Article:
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July 24, 2014

More State Codes Call for Greater Home Energy Efficiency

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More State Codes Call for Greater Home Energy Efficiency

More builders are raising the bar when it comes to greater energy efficiency in homes. The new-home industry is using it as a lure to attract buyers, but they’re also, in some cases, being forced to adopt more stringent state energy code standards for new residences.  

While greater energy efficiency in new homes can serve as a selling point to potential buyers, some builders are also growing concerned that the tougher energy codes being adopted by a growing number of states are coming at a high price tag at a time when the industry is still struggling.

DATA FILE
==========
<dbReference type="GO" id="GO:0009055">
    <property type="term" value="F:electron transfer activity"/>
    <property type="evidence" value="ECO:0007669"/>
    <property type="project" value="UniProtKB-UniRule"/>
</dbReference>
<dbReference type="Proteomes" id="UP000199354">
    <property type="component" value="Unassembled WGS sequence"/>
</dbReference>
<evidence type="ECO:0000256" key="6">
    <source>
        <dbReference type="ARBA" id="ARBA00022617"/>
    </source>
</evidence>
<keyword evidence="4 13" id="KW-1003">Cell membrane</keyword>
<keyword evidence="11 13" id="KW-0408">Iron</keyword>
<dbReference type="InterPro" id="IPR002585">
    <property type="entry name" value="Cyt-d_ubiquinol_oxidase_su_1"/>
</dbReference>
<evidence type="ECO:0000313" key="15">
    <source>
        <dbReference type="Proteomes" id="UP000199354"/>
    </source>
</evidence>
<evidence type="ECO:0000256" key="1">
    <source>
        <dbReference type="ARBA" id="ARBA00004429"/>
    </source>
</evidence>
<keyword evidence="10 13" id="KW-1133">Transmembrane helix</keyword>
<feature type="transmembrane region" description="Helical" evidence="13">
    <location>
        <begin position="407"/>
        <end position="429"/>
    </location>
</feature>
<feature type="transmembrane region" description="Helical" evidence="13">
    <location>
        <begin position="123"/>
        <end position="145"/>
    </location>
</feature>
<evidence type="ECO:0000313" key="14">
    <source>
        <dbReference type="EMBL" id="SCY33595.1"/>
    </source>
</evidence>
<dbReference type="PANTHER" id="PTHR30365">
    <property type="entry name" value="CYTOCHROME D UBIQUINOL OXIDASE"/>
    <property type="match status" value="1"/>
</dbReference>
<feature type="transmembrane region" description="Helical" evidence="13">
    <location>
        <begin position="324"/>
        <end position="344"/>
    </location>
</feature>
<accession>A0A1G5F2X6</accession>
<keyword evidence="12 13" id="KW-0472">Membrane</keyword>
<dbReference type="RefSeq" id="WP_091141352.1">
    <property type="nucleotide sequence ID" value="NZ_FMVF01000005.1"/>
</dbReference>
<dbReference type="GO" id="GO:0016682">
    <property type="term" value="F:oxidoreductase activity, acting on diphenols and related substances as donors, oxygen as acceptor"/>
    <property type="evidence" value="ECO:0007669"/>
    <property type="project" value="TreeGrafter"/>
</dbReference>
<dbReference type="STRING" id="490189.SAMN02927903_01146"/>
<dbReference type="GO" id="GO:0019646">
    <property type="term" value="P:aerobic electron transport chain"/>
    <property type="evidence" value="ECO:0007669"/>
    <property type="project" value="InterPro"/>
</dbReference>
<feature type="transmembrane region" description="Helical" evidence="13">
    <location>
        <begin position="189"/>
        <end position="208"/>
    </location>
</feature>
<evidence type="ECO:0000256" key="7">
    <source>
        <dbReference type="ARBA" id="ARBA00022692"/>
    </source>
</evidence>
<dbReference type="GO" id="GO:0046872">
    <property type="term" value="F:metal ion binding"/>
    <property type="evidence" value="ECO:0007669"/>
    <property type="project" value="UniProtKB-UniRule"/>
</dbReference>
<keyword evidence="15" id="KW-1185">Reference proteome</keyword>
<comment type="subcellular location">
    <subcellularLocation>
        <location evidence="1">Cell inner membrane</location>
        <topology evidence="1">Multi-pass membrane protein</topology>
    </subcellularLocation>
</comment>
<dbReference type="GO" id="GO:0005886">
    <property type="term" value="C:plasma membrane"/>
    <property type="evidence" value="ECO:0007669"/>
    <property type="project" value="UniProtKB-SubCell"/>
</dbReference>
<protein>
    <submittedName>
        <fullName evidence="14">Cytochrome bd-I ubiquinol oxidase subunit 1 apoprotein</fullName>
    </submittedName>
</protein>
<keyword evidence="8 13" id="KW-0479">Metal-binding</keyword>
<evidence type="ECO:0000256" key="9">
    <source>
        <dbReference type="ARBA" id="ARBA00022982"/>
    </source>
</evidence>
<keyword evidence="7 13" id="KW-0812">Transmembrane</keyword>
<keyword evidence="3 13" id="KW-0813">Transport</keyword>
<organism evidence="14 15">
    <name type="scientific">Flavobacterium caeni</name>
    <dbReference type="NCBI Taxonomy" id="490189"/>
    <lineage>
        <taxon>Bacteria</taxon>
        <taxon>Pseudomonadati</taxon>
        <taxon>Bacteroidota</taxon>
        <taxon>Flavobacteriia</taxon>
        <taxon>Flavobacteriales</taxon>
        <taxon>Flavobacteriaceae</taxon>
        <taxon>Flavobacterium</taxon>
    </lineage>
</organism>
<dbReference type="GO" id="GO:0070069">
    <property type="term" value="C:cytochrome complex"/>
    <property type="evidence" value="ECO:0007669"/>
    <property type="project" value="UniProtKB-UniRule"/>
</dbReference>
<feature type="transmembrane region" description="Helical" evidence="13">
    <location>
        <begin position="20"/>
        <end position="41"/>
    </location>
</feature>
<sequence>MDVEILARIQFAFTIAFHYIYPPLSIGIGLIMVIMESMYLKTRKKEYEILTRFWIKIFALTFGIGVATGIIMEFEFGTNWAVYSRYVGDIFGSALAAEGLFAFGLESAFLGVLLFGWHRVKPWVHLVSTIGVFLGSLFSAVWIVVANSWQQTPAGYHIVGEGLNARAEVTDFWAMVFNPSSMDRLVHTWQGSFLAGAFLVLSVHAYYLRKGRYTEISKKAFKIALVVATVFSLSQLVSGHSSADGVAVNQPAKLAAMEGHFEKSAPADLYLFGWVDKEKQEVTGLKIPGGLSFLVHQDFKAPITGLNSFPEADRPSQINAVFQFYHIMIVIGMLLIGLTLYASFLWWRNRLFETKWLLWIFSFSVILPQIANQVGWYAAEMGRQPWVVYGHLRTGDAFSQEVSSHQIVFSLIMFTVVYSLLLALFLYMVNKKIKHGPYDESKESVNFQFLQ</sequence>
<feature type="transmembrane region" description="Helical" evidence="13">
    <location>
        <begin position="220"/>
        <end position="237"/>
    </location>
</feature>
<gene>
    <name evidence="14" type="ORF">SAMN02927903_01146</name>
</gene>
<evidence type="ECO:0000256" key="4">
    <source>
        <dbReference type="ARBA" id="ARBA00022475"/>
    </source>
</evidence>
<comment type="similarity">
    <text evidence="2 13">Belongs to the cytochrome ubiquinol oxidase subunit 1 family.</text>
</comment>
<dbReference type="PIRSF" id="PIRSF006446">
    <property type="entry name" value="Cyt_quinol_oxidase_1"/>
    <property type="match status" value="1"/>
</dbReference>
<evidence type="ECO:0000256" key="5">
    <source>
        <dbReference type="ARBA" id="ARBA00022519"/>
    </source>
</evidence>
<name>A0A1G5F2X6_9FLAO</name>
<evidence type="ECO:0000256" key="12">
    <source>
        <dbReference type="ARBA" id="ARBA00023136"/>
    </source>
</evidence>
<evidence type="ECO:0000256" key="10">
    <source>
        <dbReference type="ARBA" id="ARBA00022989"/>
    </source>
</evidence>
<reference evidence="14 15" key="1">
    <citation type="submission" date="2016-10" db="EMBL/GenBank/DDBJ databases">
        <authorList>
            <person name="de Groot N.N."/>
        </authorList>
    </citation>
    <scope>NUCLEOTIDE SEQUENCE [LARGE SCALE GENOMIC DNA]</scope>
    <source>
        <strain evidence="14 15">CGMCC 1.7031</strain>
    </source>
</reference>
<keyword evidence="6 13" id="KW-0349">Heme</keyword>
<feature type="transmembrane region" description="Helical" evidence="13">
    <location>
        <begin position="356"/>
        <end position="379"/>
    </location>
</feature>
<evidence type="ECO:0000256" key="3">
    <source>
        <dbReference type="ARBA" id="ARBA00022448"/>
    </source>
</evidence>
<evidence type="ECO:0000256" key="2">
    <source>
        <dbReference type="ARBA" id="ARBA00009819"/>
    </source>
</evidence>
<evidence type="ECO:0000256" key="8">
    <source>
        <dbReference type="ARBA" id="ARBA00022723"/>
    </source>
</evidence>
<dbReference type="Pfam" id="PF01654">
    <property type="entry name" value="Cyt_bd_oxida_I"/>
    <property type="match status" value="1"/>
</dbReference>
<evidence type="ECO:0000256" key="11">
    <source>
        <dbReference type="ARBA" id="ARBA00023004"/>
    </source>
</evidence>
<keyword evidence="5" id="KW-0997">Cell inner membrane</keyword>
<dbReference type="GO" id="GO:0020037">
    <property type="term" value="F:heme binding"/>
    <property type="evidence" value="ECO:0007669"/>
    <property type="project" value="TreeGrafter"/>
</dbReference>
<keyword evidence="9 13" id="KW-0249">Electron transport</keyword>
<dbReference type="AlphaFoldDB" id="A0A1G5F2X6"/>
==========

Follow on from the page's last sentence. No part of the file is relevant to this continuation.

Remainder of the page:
"There's definitely been a lot of movement by states to adopt more energy-efficient codes," Max Neubauer of the American Council for an Energy-Efficient Economy, told USA Today.

While energy building codes are usually updated every three years, the last two updates have called for greater leaps in increasing energy efficiency. 

Paul Karrer of the Online Code Environment and Advocacy Network estimates that moving from the 2006 energy code to the more stringent 2009 energy code alone led to about $840, on average, in extra costs to a new home. On the other hand, Karrer says it has the potential to cut home owners’ utility bills by $243 each year. 

Last month, Maryland became the first state in the country to require that new homes must meet the 2012 International Energy Conservation Code. The code calls for about 30 percent greater efficiency than homes that were built five years ago.

Also offering up new standards, the International Green Construction Code will debut next month. The code will serve as a voluntary guide for commercial and public buildings aimed at curbing energy and water use as well as improving indoor air quality. Several states are already planning to adopt it.

Source: “More New Homes Conserve Energy,” USA Today (Feb. 15, 2012)

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